It is at this stage that a traditional system of education will come under intense pressure for reform, both from its dissatisfied consumers and from those who feel responsible for social improvement. Support of traditional educational systems-those based on aristocratic notions of who should be allowed to have an education, on ancient patterns of lecture-response, on outmoded and irrelevant curricula, on part-time faculty-can in fact be counter-productive, for such education will only discourage our new man and block his progress. It is also for those at this stage of development that the setting of educational priorities is so important. Exclusive emphasis on literacy programs may be the key factor in giving a sense of achievement to our dissatisfied man in stage two, but if educational priorities have not been worked out carefully-if all the investment of money and talent has gone into literacy training-there may very well be no one available to teach the skills needed by those who have reached stage three. And it is certain that without attention to those in the third stage of development, there will be a severe shortage of teachers for the next generation of illiterates.

Given a degree of literacy, mobility, outside example, hope confirmed by experience, and a system of education that will teach him the skills he needs, our new man is well on his way toward modernization. He has also become a force for change. But he soon discovers that his biggest task remains. He has found his independence, and now he must find his place. It is not enough to protest: the modern man must participate, and participation involves new structure, new rules and new human relations. At this point, the process of assistance becomes complex indeed, for here individual training must be supplemented by social understanding of ever increasing difficulty.

In this fourth stage, the process of choice becomes complex as well. For it is here that the economic man must face the problem of organizing the society around him in a way that will somehow protect his interests. He may choose the short run, an authoritarian rule that will abridge the tedious process of educating his former friends and family. He may see the advantages of the long run, a more open society that will make development more difficult but perhaps more sure. Whatever his predilection, he will have to develop a social philosophy that justifies, at least to himself, the exercise of authority with respect to his interests. In short, to become an effective economic man he must become a political man.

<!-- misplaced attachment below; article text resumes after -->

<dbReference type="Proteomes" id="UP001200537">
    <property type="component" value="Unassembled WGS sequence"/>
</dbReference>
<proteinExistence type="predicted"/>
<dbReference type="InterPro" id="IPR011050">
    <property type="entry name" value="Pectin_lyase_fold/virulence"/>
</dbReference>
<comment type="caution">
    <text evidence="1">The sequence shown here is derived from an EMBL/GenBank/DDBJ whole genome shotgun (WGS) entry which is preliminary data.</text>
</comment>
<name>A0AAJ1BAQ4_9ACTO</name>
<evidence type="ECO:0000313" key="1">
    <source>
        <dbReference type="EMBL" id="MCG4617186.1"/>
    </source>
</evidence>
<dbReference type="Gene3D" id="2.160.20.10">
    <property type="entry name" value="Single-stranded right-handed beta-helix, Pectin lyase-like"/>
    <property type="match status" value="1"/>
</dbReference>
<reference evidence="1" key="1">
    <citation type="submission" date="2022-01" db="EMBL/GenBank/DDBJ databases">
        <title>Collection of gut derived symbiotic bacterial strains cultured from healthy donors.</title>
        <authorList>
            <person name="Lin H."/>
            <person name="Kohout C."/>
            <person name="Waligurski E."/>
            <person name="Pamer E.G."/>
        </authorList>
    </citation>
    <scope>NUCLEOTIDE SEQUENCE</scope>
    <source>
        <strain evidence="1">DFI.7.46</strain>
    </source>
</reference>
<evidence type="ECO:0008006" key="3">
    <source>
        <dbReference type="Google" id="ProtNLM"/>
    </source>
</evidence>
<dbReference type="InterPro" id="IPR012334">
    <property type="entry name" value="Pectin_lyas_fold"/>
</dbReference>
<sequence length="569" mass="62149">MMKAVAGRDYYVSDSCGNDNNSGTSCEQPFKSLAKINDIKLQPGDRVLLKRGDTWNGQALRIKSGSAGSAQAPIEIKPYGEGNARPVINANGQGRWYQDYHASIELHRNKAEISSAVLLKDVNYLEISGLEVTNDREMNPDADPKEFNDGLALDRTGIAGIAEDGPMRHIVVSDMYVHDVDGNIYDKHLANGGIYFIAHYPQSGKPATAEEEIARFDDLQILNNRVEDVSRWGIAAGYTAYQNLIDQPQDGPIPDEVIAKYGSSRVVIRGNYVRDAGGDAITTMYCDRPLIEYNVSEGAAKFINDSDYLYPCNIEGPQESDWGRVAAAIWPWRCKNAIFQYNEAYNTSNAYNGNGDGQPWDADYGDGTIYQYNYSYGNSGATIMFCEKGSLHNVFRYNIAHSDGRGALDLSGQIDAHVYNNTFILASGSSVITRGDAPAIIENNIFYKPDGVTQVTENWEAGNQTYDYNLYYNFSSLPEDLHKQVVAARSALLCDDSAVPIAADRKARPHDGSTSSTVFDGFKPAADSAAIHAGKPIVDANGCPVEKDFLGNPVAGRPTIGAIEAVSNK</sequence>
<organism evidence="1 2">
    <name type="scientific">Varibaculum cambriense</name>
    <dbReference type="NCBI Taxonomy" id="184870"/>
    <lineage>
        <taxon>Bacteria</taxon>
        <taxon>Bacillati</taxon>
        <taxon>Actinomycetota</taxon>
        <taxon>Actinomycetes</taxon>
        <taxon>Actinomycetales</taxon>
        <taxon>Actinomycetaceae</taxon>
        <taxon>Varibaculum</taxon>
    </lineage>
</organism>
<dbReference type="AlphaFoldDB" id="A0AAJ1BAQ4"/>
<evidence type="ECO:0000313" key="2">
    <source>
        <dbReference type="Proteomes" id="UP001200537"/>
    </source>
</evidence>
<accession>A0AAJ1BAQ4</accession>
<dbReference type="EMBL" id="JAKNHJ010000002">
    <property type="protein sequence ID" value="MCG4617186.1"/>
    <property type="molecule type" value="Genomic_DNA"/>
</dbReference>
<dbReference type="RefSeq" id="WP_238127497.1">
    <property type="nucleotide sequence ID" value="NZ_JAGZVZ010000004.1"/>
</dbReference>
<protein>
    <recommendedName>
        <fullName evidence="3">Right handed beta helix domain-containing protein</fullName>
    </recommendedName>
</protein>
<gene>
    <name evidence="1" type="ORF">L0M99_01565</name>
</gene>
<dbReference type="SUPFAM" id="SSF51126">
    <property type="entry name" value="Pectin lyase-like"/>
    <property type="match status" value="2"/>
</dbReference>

During all this process of growth and development, he will have undergone profound changes. He will have a life independent of his family, tribe or village. He will come to value ability rather than status, talent rather than lineage. He will recognize the importance of professional skills. He will have renounced one set of ties only to accept another-but the difference is important: the old ties were involuntary, the new he chose freely himself. He will become during this process a modern individual with a new sense of identity. In his more ebullient moments he will feel that at last he can determine his own fate; in more realistic times his optimism will be tempered by the obvious intractability of mankind. Whether he realizes it or not, he will be a modern man, and his country's development and hope will turn on his energy and judgment.

Even from such a rough analysis, it must be clear that the man who survives this difficult climb is rare indeed. Some may make it in one generation; for others to reach stage three or four may be the achievement of many slow and painful steps by many generations before them. Our current focus on this precious pool of men and women is well considered. Only such people can manage a modern state. Only they can assume the large responsibilities of a modern government and bring to it the efficiency and dispassion such a government requires. Only these people have the attitudes and the ambitions necessary to master the new and important callings of science, medicine and the arts.


In our programs for assisting these new men, we are doing some things right. The current drive toward literacy is sound, for without widespread literacy the world will be forever anchored down by those mired in stage one. The emphasis on training teachers for secondary schools is vital for the development of those moving into stage three. Our support of strong universities makes possible the widening of horizons so necessary to the whole educational system.